Interviewing 101: Another reason to go with Brady Quinn

Erin McLaughlinSenior Analyst IIMay 26, 2009

TAMPA, FL - JANUARY 31:  Matt Cassel (L) and  Brady Quinn listen to ID Coach inventor Isaac Daniel at the launch of the Isaac Daniel, ID Coach at the Sheraton Riverwalk on January 31, 2009 in Tampa, Florida. The ID Coach system allows coaches to communicate plays to players without using hand signals or audio transmitters. Play calls are transmitted using a military grade encrypted wireless link from the coaches Personal Remote Terminal (PRT) to the assigned player on the field who recieves the play on the ID Coach wristband.  (Photo by Chris McGrath/Getty Images for EAG Sports Management)

Two years ago, I was watching the Pro Bowl. This was really the first time Derek Anderson was on a nationally televised game. Right before the start of the third quarter, a reporter asked him his thoughts about going into his first Pro Bowl. He replied, "I am just going to make plays." With the way he said it, he did not sound like the sharpest tool in the shed.

Last preseason, the difference between Brady Quinn and Derek Anderson in post-game interviews was comical. If you knew nothing about the team, you would think that Quinn was the starting quarterback.

Then, when Quinn got his first start, he had a great game against Denver. As impressive as he was during the game, he was more impressive after it. We all know that Kellen Winslow should have caught the pass at the end. However, Quinn said, "It's all on me. I am the quarterback. I am supposed to lead them to victory. Blame me, nobody else."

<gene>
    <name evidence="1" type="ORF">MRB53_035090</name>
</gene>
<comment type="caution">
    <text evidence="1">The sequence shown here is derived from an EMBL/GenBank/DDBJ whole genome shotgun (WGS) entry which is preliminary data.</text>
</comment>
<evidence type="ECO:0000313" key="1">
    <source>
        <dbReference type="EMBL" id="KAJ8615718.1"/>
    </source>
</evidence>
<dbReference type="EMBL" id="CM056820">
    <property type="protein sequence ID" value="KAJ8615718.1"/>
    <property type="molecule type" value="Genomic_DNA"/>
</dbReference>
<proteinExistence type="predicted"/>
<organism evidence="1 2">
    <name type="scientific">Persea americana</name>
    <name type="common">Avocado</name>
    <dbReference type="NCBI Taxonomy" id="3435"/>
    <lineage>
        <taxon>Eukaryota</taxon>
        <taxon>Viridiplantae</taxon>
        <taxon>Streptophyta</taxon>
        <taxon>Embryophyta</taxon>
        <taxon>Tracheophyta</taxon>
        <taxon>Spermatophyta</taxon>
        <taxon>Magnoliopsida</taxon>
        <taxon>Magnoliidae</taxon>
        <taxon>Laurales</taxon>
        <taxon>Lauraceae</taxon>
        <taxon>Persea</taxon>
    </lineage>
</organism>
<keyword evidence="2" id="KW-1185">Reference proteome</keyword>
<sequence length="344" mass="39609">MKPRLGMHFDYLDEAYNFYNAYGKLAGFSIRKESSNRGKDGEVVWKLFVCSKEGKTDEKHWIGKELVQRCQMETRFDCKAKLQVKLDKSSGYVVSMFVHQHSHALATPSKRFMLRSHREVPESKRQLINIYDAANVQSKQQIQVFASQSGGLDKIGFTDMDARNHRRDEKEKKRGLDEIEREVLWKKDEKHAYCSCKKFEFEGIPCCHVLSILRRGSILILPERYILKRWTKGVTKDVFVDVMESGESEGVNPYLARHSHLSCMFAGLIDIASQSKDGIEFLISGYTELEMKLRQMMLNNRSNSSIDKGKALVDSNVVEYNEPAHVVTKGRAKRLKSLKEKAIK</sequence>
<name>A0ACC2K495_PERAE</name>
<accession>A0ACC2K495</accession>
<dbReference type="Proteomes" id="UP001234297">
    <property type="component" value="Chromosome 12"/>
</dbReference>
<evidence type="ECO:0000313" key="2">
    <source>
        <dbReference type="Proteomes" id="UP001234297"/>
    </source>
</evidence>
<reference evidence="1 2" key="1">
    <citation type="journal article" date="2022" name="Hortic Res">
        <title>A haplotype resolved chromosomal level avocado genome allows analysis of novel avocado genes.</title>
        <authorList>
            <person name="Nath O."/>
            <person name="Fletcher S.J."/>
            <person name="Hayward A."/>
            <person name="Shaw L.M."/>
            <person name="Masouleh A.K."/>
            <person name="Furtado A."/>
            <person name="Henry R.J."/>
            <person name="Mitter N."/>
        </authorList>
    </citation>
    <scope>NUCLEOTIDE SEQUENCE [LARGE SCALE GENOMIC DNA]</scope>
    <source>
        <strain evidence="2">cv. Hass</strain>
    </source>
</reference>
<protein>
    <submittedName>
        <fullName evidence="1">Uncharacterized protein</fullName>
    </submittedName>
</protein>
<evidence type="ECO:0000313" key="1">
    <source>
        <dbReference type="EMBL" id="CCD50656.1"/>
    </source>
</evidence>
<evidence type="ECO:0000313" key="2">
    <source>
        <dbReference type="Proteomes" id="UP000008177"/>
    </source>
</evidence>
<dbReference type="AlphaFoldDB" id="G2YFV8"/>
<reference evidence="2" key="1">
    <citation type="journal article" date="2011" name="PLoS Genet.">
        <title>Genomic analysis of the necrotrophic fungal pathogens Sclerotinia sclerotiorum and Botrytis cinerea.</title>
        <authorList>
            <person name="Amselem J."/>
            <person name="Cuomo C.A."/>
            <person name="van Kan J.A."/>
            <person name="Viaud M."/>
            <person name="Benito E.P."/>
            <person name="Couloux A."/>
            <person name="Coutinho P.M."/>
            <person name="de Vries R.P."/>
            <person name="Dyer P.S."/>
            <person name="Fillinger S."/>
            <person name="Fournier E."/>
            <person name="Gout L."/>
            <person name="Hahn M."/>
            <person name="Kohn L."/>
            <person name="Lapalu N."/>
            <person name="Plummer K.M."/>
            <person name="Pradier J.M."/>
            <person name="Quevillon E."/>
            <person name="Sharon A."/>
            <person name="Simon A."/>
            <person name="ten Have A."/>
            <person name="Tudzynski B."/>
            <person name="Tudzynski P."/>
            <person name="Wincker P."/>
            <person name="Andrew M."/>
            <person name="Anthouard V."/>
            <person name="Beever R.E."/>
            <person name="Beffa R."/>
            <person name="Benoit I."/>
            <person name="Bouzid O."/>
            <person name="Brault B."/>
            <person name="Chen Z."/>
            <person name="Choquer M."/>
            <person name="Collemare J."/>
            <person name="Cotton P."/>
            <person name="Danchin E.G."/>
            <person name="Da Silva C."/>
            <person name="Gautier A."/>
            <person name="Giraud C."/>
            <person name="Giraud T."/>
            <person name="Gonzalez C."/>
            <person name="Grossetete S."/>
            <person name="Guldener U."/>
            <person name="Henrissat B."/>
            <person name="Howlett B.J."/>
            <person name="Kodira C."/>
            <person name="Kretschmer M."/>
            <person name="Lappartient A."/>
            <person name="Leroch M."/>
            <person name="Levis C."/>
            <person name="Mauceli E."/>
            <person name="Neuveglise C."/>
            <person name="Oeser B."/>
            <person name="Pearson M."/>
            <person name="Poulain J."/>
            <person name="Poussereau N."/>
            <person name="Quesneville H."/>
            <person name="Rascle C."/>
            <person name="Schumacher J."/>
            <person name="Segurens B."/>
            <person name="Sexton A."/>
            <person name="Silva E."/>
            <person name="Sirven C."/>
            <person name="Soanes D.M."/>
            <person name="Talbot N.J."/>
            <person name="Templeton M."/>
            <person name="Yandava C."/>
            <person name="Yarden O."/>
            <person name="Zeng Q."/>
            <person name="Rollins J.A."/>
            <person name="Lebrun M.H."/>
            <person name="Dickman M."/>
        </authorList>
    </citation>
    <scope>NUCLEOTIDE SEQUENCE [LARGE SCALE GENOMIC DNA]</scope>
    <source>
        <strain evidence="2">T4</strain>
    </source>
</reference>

Imagine how Winslow and the other players felt. Winslow probably would never want to mess up again because his quarterback will take the heat.

At Notre Dame, Quinn never took credit for a win. He gave it to his teammates. Who wouldn't want to play for a leader like that?

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Going forward to last week's minicamp, I watched interviews for both Anderson and Quinn. Anderson was asked what went wrong last year. He replied, "A lot of things and a lot of people played poorly."

The problem with that statement is it's the truth. The truth will likely cause finger pointing in this case.

Quinn was asked about his reaction when he found out they acquired a new quarterback on draft day. He replied, "I didn't know, I was at Eric Steinbach's wedding."

The reporter then asks, "But how did you feel about it?" Quinn replied, "How did I feel about Eric getting married? I was happy for him."

That right there shows he knows how to divert questions. He didn't want to make a comment about Brett Ratliff that he may regret, so he diverted it.

I know there are readers out there who would think who cares who interviews better? Give me the guy who produces on the field.

That is true. However, your quarterback has to be a spokesperson for the team. It is part of being a leader. Anderson has never made a comment where you would think, "Wow! what a great leader!" He has done just the opposite.

Besides, Quinn is outperforming him on the field and it definitely shows.